25 Feb The advent of the “Roaring 20s” for mobile telecoms
By Adrian O’Connor, CEO at Benetel
When Henry Ford launched the Model-T, it became famous for being ‘offered in any colour, as long as it is black’. This lack of choice obviously did not hinder sales, probably because there were so few cars on the road to compare the offer with. Today, the sheer range of vehicle choice is phenomenal. In comparison, the range of infrastructure choice for the mobile telecommunications industry is probably the worst the industry has seen.
The 21st century seems to be being defined by unlimited choice, from media and consumer goods, to cloud and services. Admittedly, not all of this results in ground-breaking progress or change, but it does provide the potential energy needed to make such things happen. Unfortunately, this level of agility is not afforded to our industry, with our future infrastructure in the hands of a small number of suppliers.
OpenRAN project: laying the groundwork for innovation
As mobile telecoms has developed, and the number of subscribers has grown, it is clear that the physical infrastructure equipment to meet the demands of user needs must be more agile and flexible, allowing us to roll out new services and capabilities at speed. We also need to test new concepts and approaches, quickly learning what theory translates optimally into practice, and what doesn’t. This is why the growing momentum of the OpenRAN project is so exciting and our pick of what to watch in the decade ahead.
OpenRAN fulfils the need of telecoms operators by defining open and standardised interfaces at key points in the path between the antenna and backhaul. As a result, instead of having to provide a monolithic RAN solution, suppliers can work to their strengths and innovate in selected segments of the complete system. Both supplier and operator are then safe in the knowledge that this solution will be compatible with other elements in the system.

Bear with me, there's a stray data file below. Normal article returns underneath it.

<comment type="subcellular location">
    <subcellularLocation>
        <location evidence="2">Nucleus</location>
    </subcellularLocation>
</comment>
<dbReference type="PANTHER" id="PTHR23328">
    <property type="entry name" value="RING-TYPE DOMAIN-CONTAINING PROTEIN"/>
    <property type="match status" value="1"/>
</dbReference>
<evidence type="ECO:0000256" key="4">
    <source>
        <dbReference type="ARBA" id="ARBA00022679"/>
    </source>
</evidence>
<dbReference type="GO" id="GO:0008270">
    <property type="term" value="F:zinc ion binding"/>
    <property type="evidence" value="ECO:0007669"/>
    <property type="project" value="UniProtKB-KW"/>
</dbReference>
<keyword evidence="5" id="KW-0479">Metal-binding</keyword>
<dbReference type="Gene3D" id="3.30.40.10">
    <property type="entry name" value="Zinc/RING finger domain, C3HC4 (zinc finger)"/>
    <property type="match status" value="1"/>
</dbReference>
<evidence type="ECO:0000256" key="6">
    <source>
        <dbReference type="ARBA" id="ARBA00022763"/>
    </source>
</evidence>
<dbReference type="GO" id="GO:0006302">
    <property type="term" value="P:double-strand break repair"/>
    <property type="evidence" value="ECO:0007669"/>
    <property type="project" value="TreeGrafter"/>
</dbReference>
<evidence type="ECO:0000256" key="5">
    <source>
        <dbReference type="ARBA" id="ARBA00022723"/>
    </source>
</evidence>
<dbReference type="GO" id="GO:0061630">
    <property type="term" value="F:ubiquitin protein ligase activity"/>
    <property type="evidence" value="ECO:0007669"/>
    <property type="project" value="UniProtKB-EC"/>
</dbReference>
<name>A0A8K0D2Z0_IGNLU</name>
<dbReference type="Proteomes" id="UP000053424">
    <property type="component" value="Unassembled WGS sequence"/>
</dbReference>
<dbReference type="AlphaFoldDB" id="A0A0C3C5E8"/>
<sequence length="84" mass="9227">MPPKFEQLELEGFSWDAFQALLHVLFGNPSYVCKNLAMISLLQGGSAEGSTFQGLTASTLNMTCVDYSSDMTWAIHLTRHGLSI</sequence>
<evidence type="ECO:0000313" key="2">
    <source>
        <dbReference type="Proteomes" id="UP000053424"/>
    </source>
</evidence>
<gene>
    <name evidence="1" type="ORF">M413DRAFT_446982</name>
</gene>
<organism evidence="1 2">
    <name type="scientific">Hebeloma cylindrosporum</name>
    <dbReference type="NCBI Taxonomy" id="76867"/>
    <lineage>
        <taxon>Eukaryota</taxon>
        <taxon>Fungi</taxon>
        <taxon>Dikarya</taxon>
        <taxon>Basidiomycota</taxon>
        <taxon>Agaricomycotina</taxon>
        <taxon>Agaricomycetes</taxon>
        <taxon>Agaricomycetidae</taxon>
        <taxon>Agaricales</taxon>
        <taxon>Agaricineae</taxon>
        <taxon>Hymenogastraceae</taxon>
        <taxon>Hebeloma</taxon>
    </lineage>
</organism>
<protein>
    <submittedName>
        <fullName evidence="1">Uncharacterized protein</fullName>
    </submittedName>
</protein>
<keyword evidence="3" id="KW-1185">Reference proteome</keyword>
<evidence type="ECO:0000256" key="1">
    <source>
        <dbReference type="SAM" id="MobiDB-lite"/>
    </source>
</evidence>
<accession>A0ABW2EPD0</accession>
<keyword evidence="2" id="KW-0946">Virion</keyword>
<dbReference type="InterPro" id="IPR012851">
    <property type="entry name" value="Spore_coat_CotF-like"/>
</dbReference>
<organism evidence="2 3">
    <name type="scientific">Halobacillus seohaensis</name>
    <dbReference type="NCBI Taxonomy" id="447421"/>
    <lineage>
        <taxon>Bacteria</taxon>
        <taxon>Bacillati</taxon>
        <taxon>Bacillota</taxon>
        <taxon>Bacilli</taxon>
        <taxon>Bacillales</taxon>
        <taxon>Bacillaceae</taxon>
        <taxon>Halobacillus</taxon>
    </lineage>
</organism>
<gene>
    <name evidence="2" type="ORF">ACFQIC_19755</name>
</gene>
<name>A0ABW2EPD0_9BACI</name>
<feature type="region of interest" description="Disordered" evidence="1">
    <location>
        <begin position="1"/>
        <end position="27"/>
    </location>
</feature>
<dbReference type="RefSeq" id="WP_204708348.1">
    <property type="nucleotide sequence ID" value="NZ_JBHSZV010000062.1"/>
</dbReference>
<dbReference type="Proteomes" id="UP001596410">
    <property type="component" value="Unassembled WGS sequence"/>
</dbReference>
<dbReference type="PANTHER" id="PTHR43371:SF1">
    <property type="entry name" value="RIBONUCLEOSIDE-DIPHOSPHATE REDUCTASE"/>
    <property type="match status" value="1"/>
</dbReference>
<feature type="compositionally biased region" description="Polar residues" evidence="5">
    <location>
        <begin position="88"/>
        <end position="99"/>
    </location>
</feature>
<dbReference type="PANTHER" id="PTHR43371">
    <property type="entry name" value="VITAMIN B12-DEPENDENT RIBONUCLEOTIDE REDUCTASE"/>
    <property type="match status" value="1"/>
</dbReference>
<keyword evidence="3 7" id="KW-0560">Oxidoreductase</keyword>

Not only does this bring agility and new ideas into this core infrastructure, it also enables virtualisation, something that the hardware from cloud service providers have used to their advantage for over a decade. As a result, the virtual RAN (vRAN) ecosystem is strengthening all the time with key telecoms players reviewing the results of their pilot schemes and factoring this into their plans for the next hardware roll-out.
5G: The potential of a new generation
The introduction of 5G is also providing new operating paradigms, with Germany and the UK leading the way in Europe by licensing spectrum for private networks. This provides, for example, factories with access to the capabilities of 5G, while maintaining control of how much and what data is shared outside of their corporate networks. In turn, this expands this market in terms of customers, while generating demand that can be fulfilled by smaller players.
While mmWave has been very much in the news for early deployments, the very wide bandwidths and shorter transmission distances of mmWave are currently best suited to dense urban deployments – i.e. in very large cities where lack of 4G spectrum hurts today. 5G solutions will be more broadly rolled out in the sub-6GHz bands.
What the future holds for Benetel
For Benetel, we can look forward to the next step for our vRAN Remote Radio Unit (RU) product family: the official release of our OpenRAN based product early in 2020, followed by rolling releases of additional versions, both indoor and outdoor 5G products throughout the year. Implementing the 7.2 architecture split, this modular solution epitomises the OpenRAN ethos, being future proof, multi-radio capable, and highly scalable.
Benetel continues to ship performance optimized LTE hardware platform serving small and medium grade base station requirements. Based on a T3K Compact Baseband Module, the platform is complimented with a wide variety of low to high power RF modules designed to meet and exceed 3GPP medium power base station requirements making them ideal for addressing the various private LTE network applications.
While consumers struggle to see 5G as any more than 4G with benefits, and are already factoring in new handset purchases, the industries that make mobile communications happen are sensing a new lease of life, opportunity, and potential. The Disaggregated RAN opens up an industry to smaller, more agile specialist players. At Benetel, our feeling is that we are entering one of the most exciting phases our industry has ever seen, and we look forward to experiencing what will be a thrilling, but demanding, year of telecoms innovation.